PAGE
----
Winter driving got a little less scary for me thanks to the Bridgestone Blizzak tires. As part of the #TalkTires blogger experience in Denver, Colorado I got a quick education on the need for improving my odds of staying safe this winter.
Let me back up a bit. Last winter, our trusty CRV skidded on the bottom of a hill on black ice and hit a fence. It was a slow-mo slide and no one was hurt (except for the CRV--$2500 of damage). We didn't have winder tires on the car. According to Bridgestone, neither does 85% of the population in the north. Yikes.
Why winter tires? Well, they act entirely different in winter conditions than regular tires. They act differently because they are made differently.
All season tires get cold and can't grip the road well below 40 degrees. The Bridgestone team revealed a truth--many people think having a big 'ole SUV will keep them safe in winter conditions. Here's the deal: your SUV may go really well AT FIRST but your all weather tires will not help you stop or turn on ice. All season tires are made of a compound that becomes harder in winter. That makes them lose traction in the cold. Winter tires are made to perform in sub 40 temperatures. How? Winter tires need: tread depth, tread pattern, and special tread compound ("black magic").
Bridgestone goes to great lengths to test tires--as far as Scandinavia for winter testing. We didn't have to go that far. We jumped on a bus and headed to the Pepsi Center to simulate extreme conditions drive on the ice that the Denver . Check it out:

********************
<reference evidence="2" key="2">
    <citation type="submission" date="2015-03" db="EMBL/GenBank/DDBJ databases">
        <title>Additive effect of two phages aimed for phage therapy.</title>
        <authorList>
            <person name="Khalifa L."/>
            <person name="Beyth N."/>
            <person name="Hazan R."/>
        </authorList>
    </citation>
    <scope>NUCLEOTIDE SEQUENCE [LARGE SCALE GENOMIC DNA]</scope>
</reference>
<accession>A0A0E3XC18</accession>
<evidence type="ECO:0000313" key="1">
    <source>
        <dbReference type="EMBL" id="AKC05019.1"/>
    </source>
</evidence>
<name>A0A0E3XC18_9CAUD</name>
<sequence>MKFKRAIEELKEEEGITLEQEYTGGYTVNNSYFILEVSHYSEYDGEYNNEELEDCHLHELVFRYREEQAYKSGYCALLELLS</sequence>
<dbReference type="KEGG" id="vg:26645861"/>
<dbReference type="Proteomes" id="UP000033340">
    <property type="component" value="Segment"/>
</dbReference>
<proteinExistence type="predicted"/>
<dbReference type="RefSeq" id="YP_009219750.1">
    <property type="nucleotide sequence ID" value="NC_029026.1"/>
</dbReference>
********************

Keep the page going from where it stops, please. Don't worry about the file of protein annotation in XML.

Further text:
We got to compare all-season and winter tires. Big difference. I could barely get the all-season going and the stopping distance was much longer. Now you know a little of what the tires can do. Now don't you want to know how they were made? What's the magic that makes them go on the slippery stuff?
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To get answers, the bloggers headed to the Denver to see some pretty inspiring animals. We visited the polar bears and the gecko.
Let's start with the bear. The polar bear is blessed with large paws that act like snow tires. He's got small papillae on his paws, which increase friction between the foot and the ice. Polar bears swim about 5 miles per hour, they aren't going to catch seals by swimming--they need to pounce! That requires good grip.
The scientists at Bridgestone also studied the feet of the gecko to find out how this animals distribute pressure evenly. They have unique polymers on their bodies. The gecko's lamellae and setae on the feet help it create an incredibly strong molecular grip.
It wasn't just animals--they Bridgestone team also developed a multi-cell compound on the tires that act like a sponge that helps the tire get closer to the road. All the science is what Bridgestone likes to call "black magic." Not all rubber is created equal! Find out more here www.bridgestonetire.com/tire-brand/blizzak
I was convinced. The new Blizzak proved it's worth on the ice and in the presentation. Want to know where to get your tires? To fill the bloggers in on tires, Bridgestone and Tire Rack teamed up. We heard from Matt Edmonds Tire Rack VP with 35 years experience studying tires. Matt filled us in on Tire Rack's business--they are started serving car enthusiasts and have broadened their reach to help anyone who wants great tires and great service. Matt said tire testing is the key to their business model. The Tire Rack HQ in South Bend, IN even has a test track in the front yard. In addtion to the tire tests they rely heavily on consumer feedback--they have 2.4 billion miles of data gathered. Head here to find out more www.tirerack.com
This is not a sponsored post. Bridgestone and Tire Rack paid for the travel to the event. All opinions are my own.